Earlier this month the Wall Street Journal published an article entitled “Private Accounts Can Save Social Security,” authored by Martin Feldstein, former chairman of President Reagan’s Council of Economic Advisors and a member of the Wall Street Journal’s board of contributors.
In this article, Feldstein made the following assertion: “With a 3% payroll deduction, someone with $50,000 of real annual earnings during his working years could accumulate enough to fund an annual payout of about $22,000 after age 67, essentially doubling the current Social Security benefit. That assumes a real rate of return of 5.5%, less than the historic average return on a balanced portfolio of stock and bond mutual funds.”
As explored in dozens of posts already, it is pretty easy to paint rosy scenarios when you assume a real rate of return of 5.5%. But “the historic average return” Mr. Feldstein alludes to presumably includes the last 40 years or so, a period during which total credit market debt in the U.S. has doubled five times, and now stands at over 350% of GDP.
In the post “National Debt and Rates of Return,” I tried to get a handle on just what all this debt is doing to our prospects for economic growth and healthy returns on investment. As documented in that article, America’s credit market debt, which includes all consumer, commercial, and government debt, totals over $50 trillion dollars. And the reason this debt has not already crippled the U.S. economy is because the cost of money to most significant debtors is below the rate of inflation. The rate of interest that borrowers pay today – whether they are the U.S. government or people signing 30 year home mortgages – is basically zero.
How then, can a pool of savers as large as America’s entire retired population expect to draw 5.5% on their investments, after inflation, for the next several decades? The reason these returns existed in the past was because we were experiencing debt fueled, unsustainable rates of rapid economic growth. Now that debt levels have reached their ceiling – even with rates at virtually zero, total debt is not increasing any more – growth must slow because less new cash is being loaned to borrowers and injected into the economy. What part of this does Mr. Feldstein fail to understand?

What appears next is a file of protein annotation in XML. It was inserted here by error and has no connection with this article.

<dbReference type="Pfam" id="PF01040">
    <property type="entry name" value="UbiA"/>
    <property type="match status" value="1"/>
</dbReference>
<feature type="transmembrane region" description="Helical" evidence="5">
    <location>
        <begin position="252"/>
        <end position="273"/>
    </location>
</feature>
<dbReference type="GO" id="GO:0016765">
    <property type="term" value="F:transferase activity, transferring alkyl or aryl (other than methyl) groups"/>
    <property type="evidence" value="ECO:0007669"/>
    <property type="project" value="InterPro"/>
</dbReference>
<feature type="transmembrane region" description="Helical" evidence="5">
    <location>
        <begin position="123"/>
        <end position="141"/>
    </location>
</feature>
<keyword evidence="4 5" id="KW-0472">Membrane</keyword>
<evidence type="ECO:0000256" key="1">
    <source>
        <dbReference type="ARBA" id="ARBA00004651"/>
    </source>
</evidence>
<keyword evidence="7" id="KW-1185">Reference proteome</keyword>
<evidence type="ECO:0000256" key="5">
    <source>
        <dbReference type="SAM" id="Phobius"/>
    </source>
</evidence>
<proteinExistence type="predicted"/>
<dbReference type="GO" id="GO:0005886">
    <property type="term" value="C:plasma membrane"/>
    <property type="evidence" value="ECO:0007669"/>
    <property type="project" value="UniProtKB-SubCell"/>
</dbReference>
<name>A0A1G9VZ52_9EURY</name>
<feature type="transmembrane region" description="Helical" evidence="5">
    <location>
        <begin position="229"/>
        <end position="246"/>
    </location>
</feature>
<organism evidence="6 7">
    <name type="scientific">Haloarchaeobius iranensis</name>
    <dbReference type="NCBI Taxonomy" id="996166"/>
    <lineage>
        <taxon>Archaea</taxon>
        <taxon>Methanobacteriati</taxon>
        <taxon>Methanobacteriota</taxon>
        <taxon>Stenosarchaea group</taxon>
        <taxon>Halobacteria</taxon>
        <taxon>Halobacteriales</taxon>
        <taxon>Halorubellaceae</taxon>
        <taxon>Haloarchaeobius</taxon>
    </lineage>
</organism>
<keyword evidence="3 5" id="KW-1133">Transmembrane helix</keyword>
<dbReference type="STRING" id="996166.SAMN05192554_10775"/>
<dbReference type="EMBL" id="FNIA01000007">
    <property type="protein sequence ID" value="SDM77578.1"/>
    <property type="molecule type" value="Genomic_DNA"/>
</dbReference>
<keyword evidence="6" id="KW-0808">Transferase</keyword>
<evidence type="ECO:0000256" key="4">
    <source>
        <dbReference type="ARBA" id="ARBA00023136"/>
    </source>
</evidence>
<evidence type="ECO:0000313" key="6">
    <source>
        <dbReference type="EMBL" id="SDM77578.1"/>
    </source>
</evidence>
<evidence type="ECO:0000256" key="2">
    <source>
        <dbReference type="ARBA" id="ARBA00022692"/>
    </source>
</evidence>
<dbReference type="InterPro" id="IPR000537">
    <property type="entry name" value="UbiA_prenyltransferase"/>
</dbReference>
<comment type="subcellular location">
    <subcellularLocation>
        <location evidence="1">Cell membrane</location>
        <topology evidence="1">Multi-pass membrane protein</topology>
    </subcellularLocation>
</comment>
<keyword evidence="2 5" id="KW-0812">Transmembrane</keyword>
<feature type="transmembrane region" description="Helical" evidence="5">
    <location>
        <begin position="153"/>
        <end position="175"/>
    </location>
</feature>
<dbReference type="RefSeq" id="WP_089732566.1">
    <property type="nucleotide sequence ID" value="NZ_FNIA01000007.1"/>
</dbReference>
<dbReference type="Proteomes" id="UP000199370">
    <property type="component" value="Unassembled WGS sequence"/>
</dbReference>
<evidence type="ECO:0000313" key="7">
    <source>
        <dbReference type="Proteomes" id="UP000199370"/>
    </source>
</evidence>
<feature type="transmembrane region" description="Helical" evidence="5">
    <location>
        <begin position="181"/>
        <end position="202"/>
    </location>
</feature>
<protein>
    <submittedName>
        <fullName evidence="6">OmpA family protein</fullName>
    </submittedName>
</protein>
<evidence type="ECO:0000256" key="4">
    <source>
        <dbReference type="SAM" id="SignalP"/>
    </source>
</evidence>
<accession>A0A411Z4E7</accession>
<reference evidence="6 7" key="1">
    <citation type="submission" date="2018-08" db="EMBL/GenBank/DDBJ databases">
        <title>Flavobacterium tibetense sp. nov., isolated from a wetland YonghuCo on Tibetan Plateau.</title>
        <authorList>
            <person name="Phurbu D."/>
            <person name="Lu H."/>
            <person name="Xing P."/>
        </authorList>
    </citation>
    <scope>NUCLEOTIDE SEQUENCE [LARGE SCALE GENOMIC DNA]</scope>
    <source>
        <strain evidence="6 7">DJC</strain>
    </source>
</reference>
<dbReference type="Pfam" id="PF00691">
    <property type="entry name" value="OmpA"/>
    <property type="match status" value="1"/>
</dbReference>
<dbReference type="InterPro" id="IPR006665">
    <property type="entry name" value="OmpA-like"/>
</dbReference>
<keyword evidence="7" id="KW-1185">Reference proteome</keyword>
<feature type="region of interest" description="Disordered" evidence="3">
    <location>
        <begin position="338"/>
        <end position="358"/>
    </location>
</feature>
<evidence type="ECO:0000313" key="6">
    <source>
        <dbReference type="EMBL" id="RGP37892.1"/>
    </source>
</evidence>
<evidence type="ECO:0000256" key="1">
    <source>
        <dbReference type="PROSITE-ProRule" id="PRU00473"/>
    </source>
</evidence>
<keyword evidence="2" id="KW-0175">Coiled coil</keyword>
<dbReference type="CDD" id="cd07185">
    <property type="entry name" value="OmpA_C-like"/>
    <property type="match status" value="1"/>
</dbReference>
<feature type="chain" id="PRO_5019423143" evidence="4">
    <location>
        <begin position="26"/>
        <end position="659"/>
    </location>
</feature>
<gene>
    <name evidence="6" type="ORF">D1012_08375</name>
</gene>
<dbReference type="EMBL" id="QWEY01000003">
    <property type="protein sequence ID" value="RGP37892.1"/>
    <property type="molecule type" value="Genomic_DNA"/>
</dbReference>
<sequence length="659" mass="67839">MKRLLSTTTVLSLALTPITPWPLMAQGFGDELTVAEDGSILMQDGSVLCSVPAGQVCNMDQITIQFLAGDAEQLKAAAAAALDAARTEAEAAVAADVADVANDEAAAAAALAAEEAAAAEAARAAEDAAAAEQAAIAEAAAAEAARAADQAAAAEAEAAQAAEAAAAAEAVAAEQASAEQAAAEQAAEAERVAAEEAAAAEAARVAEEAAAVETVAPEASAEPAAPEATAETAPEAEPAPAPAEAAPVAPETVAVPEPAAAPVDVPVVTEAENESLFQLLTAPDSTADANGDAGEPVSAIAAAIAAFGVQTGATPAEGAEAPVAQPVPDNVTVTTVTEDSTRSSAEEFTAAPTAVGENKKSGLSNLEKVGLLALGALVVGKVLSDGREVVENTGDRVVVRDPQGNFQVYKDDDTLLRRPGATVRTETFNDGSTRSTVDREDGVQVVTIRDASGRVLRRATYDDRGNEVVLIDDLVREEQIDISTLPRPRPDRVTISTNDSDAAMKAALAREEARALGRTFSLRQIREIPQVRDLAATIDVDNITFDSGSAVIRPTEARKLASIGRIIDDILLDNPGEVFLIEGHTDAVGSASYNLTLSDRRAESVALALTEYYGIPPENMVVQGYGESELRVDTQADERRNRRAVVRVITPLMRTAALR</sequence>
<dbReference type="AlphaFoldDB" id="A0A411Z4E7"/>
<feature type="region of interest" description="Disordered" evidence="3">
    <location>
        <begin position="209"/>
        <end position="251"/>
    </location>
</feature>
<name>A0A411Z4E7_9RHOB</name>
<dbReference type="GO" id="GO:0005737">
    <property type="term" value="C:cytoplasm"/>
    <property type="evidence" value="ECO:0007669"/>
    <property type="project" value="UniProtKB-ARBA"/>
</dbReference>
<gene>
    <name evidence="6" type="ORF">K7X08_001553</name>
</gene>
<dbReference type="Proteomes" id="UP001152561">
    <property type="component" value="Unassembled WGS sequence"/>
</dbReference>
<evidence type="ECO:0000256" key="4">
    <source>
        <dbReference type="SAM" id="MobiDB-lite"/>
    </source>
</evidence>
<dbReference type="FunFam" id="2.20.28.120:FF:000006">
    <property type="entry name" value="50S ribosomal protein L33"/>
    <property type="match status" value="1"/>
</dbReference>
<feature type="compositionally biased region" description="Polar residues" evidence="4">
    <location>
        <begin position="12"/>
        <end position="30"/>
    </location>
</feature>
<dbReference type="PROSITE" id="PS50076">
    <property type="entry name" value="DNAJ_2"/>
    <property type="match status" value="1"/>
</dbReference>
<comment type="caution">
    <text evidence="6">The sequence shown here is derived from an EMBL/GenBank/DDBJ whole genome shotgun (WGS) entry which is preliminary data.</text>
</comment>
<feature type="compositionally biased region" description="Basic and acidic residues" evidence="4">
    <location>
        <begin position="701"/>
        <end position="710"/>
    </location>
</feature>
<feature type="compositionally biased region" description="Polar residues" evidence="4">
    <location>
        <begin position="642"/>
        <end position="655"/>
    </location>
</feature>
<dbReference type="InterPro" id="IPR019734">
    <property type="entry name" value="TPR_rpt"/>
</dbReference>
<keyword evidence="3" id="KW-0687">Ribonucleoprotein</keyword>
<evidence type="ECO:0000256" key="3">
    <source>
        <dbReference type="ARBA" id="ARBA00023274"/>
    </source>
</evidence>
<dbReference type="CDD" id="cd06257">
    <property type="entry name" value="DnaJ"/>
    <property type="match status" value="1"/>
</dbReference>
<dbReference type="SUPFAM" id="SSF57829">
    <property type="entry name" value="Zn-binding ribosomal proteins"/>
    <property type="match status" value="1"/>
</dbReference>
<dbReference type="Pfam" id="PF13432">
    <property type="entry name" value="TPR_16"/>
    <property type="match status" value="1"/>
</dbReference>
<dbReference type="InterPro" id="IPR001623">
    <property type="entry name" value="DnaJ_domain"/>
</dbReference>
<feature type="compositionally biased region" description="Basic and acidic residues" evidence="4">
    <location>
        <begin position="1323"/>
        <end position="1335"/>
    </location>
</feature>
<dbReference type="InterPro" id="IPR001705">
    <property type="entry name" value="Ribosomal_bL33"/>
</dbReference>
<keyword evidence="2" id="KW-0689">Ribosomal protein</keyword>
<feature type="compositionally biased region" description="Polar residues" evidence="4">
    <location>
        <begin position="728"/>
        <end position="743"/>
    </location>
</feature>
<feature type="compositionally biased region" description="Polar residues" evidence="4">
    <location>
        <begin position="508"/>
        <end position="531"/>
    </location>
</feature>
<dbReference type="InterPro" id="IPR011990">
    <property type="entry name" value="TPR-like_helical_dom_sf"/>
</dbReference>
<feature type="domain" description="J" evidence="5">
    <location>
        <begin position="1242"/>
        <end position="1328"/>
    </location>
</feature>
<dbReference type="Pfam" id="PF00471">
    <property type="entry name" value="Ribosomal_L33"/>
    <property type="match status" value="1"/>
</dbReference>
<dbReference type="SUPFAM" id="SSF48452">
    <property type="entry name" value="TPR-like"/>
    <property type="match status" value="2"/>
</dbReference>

What is particularly irksome, beyond Feldstein’s blithe assertion that a real rate of return of 5.5% is something we can simply take as a given, is that his pronouncement provides cover to the public employee pension fund “experts” who themselves claim a real rate of return of 4.75% is sustainable for decades over decades.
Ultimately, what Feldstein is doing suggests one of two possibilities. Either Feldstein is a tool of the Wall Street cabal that conned an entire nation into drowning themselves in debt, which would mean he is required to maintain the fictional expectation of high returns forever because to change his tune now would be to admit it was all a big con, or he actually thinks the citizens of this nation can continue to pile on debt.
An excellent recent post by Chris Martenson entitled “The Failure of Fed Policy, Why Growth is Dead,” contains information that ought to pour cold water on the notion Americans can continue to grow their debt burden. In his post there is a graphic that shows when, starting in 1970, total credit debt in the U.S. doubled: 1977, 1983, 1989, 1999, and 2007. And since 2007, total credit debt has remained relatively stable, despite the fact that since 2007 the composition of the debt is shifting from the private sector to the government.
For Martin Feldstein, or anyone claiming to speak for a public employee pension fund, or anyone else for that matter, to opine on what real rate of return may be expected on assets totaling trillions of dollars, they must address the fact that total debt in the U.S. is now about 350% of our GDP. For Feldstein to ignore this fundamental variable undermines his credibility, the credibility of the Wall Street Journal, and calls into question any claim they may have to being advocates of financially realistic policies.
If Mr. Feldstein would care to suggest for me an investment portfolio that I could truly rely on to deliver a 5.5% return, after inflation, for the rest of my days, I would sell everything tomorrow to put it there. Rarely has the old disclaimer “past performance is no indicator of future results” been so apt.